These ESOPs can be a way of fostering organisational commitment amongst employees, or going further and forming part of the business ownership succession plan.

Automated processes

In these days of cloud-based applications, cheap solutions are available to help automate the appraisal process. A dashboard can give immediate feedback on overall progress of your appraisal process, down to individual supervisor and employee level. There are stand-alone solutions, as well as others which form part of a HRIS – human resources information system – which can also automate other aspects of employee on-boarding and record keeping, and some systems even link to payroll and accounting applications.

This article was wrttten by Stephen Champion and was by ER Strategies. ER Strategies offers businesses expert advice on the best way to conduct effective performance reviews to achieve profitable business growth.


"ESOPs can be a way of fostering organisational commitment amongst employees, or going further and forming part of the business ownership succession plan."

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Craig West

Craig West

Executive Chairman | Succession Plus

Craig West is a strategic accountant with over 20 years of experience advising business owners. His background as a CPA in public practice has provided invaluable experience in the key issues of concern to business owners.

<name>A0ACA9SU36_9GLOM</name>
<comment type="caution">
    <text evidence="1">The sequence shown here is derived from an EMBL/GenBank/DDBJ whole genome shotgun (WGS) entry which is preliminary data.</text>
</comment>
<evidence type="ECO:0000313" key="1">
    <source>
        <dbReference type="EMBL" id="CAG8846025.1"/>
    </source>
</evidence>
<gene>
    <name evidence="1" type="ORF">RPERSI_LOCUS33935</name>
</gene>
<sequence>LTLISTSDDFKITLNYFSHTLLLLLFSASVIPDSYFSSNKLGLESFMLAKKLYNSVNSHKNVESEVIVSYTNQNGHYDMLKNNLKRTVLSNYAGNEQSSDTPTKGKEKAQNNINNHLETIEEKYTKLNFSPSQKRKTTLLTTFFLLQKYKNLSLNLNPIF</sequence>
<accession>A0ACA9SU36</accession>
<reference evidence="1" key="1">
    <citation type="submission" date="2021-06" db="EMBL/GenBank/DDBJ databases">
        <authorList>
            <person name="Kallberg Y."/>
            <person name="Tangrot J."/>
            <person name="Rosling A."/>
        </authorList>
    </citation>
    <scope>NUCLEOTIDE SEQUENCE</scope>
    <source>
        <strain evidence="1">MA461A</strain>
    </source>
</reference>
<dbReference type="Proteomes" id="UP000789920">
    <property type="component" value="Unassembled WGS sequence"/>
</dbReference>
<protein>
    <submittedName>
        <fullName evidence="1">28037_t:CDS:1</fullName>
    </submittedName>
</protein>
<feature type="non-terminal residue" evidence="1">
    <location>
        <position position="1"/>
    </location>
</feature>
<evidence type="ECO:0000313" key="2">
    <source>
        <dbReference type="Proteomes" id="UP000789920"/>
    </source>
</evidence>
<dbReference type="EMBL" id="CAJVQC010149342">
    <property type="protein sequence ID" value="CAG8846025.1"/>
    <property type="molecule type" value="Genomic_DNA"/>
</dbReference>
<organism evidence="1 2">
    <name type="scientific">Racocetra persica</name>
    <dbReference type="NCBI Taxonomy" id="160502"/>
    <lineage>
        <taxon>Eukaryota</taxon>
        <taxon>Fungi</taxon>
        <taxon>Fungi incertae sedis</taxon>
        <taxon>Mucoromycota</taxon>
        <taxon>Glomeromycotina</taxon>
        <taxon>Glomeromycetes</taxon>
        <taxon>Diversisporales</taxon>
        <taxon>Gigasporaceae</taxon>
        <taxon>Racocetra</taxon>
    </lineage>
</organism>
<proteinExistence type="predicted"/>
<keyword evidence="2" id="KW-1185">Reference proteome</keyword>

In March 2014, Craig was appointed Executive Chairman of the SME Association of Australia, Australia’s largest small business organisation representing over 300,000 business owners.

In October 2014, he was awarded the Exit Planner of the Year at the Exit Planning Institute Annual Conference in Texas, USA, due to his innovative development of an exit planning process to help business owners maximise business value and achieve a successful exit.

Craig’s proprietary structure - a Peak Performance Trust - has won the Australia-wide award for the Employee Share Ownership Plan of the year twice in four years.

In November 2018, Craig launched SME Experts in partnership with Mark Bouris’ Mentored on Podcast One and quickly grew the monthly podcast audience to over 26,500 downloads; in October 2019, he released a new podcast focused on medium-sized businesses - Mid-Market Matters.

In July 2021, Craig joined the NSW Committee for STEP (Society of Trust & Estate Practitioners) – focusing on advising families across generations.

Craig has also launched a SaaS platform, Capitaliz (which captures the 21-step process), to assist other advisers internationally deliver advisory services at scale.

In November 2021, Craig was appointed Executive Chairman of NSW Leaders, a business mentoring group for leading NSW businesses.

In July 2022, Craig West received the award of Doctor of Business Administration for his research thesis titled “Examination of the key factors driving business exit options in Australian Small and Medium Enterprises.”

Craig is passionate about encouraging business owners to think strategically, maximise the value of their business and achieve a successful exit.